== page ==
• <center><b>Forum Auctions<br>Fine Books, Manuscripts<br>and Works on Paper<br>28 January 2021</b>
    <b>Forum Auctions, Jan. 28:</b> Schedel (Hartmann). <i>Liber Chronicarum,</i> first edition, Nuremberg, Anton Koberger for Sebald Schreyer and Sebastian Kammermeister, 1493. £30,000 to £50,000.
    <b>Forum Auctions, Jan. 28:</b> [Greek Orthodox Church].- <i>Menaion,</i> manuscript in Greek, on paper, in Greek letters, [Eastern Mediterranean], [c. 1400]. £5,000 to £7,000.
    <b>Forum Auctions, Jan. 28:</b> American Revolution.- Loyalist's cow powder horn, engraved with the cypher "GR" for George III surmounted by a crown, an inscription, and on reverse an engraving of the "North River" [Hudson River], 1777. £5,000 to £7,000.
    <center><b>Forum Auctions<br>Fine Books, Manuscripts<br>and Works on Paper<br>28 January 2021</b>
    <b>Forum Auctions, Jan. 28:</b> Illuminated prayer book.- <i>Maria Carcer y Trigueros... Santa Misa y Oraciones,</i> illuminated manuscript in Spanish, on paper, [c. 1850]. £5,000 to £7,000.
    <b>Forum Auctions, Jan. 28:</b> Hardy (Thomas). <i>The Mayor of Casterbridge,</i> 2 vol., first edition in book form, original cloth, 1886. £2,000 to £3,000.
    <b>Forum Auctions, Jan. 28:</b> [Austen (Jane)]. <i>Emma: A Novel,</i> first edition, Printed for John Murray, 1816. £7,000 to £10,000.
    <center><b>Forum Auctions<br>Fine Books, Manuscripts<br>and Works on Paper<br>28 January 2021</b>
    <b>Forum Auctions, Jan. 28:</b> Brontë (Charlotte). <i>Jane Eyre. An Autobiography,</i> 3 vol., first edition, Smith, Elder and Co., 1847. £10,000 to £15,000.
    <b>Forum Auctions, Jan. 28:</b> Cruikshank (George). <i>The Road to the Derby,</i> one of two proof copies, Raphael Tuck & Sons, 1882. £600 to £800.
    <b>Forum Auctions, Jan. 28:</b> Meunier (Charles, binder).- Gruel (Leon). <i>Manuel Historique et Bibliographique de l'Amateur de Reliures,</i> 2 vol., Paris, 1887.-1905. £3,000 to £4,000.
    <center><b>Forum Auctions<br>Fine Books, Manuscripts<br>and Works on Paper<br>28 January 2021</b>
    <b>Forum Auctions, Jan. 28:</b> Burne-Jones (Sir Edward). <i>The Work of Edward Burne-Jones,</i> edited by Philip Burne-Jones, one of 200 copies, [c.1900]. £4,000 to £6,000.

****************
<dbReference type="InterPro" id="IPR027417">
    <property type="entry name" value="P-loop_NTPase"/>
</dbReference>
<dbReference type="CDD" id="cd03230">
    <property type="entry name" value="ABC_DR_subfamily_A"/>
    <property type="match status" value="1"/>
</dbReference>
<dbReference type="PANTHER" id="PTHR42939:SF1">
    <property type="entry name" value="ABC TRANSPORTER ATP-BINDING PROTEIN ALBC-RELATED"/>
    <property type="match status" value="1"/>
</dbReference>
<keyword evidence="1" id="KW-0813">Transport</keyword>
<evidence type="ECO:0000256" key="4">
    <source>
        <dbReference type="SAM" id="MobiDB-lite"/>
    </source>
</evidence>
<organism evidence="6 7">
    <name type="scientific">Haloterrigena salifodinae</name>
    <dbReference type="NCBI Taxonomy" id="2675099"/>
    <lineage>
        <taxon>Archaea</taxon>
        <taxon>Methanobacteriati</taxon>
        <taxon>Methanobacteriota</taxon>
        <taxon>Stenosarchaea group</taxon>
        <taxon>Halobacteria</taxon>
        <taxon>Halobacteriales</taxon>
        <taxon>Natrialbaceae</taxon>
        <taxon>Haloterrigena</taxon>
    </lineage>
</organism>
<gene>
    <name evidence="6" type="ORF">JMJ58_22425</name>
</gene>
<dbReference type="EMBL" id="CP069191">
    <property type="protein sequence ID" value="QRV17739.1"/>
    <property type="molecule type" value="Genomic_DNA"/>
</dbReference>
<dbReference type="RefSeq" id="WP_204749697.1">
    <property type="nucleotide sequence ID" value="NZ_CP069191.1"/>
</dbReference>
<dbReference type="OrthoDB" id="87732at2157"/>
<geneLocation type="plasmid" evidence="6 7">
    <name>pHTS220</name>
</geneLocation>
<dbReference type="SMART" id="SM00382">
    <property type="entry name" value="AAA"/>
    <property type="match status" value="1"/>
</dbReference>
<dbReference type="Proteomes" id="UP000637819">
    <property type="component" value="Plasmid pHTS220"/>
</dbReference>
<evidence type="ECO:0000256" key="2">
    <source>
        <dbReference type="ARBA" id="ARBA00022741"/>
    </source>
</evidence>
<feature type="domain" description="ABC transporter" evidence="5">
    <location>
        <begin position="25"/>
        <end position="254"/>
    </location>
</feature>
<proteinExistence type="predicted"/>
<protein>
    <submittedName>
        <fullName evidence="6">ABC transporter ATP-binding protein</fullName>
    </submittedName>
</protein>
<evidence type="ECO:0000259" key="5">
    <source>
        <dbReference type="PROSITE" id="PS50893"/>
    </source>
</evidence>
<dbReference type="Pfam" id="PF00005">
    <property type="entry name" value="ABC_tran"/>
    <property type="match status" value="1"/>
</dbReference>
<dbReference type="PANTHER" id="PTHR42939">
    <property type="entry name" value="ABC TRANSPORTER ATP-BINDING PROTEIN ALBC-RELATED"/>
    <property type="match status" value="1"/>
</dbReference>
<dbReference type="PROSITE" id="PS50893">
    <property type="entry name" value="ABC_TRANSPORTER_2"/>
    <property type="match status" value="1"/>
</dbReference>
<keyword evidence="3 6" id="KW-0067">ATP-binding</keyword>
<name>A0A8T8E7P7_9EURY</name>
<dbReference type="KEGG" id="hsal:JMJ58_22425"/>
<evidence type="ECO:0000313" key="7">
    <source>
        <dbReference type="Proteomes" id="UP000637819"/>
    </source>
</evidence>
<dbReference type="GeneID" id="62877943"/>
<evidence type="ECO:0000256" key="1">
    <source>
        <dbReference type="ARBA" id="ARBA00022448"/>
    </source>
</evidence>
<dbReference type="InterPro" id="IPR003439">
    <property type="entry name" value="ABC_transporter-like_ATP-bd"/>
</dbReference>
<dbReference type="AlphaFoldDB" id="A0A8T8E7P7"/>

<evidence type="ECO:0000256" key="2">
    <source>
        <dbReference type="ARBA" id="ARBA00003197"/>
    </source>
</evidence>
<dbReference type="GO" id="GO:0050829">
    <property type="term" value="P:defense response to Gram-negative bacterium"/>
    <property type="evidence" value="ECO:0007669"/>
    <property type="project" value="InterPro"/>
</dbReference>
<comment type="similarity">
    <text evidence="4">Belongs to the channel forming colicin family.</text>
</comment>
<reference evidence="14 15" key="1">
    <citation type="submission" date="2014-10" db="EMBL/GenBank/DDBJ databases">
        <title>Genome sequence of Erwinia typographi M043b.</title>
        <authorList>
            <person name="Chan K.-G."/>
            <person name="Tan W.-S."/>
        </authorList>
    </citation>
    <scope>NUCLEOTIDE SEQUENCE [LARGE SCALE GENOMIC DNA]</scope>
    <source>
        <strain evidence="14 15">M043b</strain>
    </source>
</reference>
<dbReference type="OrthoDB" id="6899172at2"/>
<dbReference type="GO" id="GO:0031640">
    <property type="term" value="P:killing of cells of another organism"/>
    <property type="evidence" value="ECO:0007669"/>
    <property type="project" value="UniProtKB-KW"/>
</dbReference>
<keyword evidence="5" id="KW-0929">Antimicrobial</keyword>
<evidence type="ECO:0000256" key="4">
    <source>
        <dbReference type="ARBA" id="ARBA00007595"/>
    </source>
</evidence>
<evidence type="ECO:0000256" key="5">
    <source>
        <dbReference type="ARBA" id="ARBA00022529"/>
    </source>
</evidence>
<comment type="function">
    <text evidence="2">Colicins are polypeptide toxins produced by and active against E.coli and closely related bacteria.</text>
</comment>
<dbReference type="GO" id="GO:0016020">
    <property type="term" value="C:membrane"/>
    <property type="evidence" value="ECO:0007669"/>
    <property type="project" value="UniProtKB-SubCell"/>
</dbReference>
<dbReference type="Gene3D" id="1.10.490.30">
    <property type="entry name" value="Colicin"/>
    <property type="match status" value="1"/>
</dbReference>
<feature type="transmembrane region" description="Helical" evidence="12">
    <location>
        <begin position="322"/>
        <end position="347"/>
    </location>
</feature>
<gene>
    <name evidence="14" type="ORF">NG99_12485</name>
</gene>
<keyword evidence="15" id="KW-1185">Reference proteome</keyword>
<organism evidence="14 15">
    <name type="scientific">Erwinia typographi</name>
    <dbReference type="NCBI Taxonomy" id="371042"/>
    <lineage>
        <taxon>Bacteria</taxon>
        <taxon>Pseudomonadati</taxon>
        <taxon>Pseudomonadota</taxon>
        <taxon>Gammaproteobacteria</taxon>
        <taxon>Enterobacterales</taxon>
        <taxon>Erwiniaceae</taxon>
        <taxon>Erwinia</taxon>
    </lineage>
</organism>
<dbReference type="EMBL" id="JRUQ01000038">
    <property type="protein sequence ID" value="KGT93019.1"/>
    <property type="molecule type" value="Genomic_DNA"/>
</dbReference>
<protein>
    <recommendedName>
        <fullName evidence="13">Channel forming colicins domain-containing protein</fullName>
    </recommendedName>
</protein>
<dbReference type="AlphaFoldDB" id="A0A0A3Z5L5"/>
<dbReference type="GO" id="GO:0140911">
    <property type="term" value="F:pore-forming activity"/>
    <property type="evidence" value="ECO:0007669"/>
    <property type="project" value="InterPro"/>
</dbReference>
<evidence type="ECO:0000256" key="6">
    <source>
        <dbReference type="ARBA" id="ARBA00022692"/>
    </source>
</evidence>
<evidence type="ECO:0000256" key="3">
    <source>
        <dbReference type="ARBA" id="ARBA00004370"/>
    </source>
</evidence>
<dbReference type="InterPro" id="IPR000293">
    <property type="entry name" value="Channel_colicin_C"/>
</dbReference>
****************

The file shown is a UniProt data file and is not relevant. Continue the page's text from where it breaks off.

<b>Forum Auctions, Jan. 28:</b> Nazraeli Press.- <i>Six by Six,</i> 36 vol. [a complete set], one of 100 sets, each with signed photograph, Portland, Or., 2010-16. £10,000 to £15,000.
    <b>Forum Auctions, Jan. 28:</b> Australasia.- Péron (Francois) and Freycinet. <i>Voyage de Découvertes aux Terres Australes,</i> 5 vol. including Atlas, second edition, Paris, 1824. £6,000 to £8,000.
  • <b>Swann Auction Galleries Jan 28:</b> Joseph F. Kernan, <i>College Football,</i> oil on canvas, <i>The Saturday Evening Post</i> cover, 1932. $25,000 to $35,000.
    <b>Swann Auction Galleries Jan 28:</b> Joseph C. Leyendecker, <i>Golfer Lighting a Cigarette,</i> oil on canvas, c.1920. $7,000 to $10,000.
    <b>Swann Auction Galleries Jan 28:</b> Howard Chandler Christy, <i>In the Field,</i> charcoal & watercolor, published in <i>Scribner’s,</i> 1902. $8,000 to $12,000.
    <b>Swann Auction Galleries Jan 28:</b> N.C. Wyeth, <i>Standish Reading,</i> pen & ink, for <i>The Courtship of Miles Standish,</i> 1920. $5,000 to $7,500.
    <b>Swann Auction Galleries Jan 28:</b> Johnanna Stewart Mapes, <i>A Fairy Book,</i> conté crayon, for <i>St. Nicholas Magazine,</i> 1907. $2,500 to $3,500.
    <b>Swann Auction Galleries Jan 28:</b> Arnold Lobel, pen & ink, for <i>The Frog & Toad Coloring Book,</i> 1981. $3,000 to $4,000.
    <b>Swann Auction Galleries Jan 28:</b> Antonio Lopez, <i>Today’s Fashions,</i> study for <i>The New York Times,</i> 1981. $2,500 to $3,500.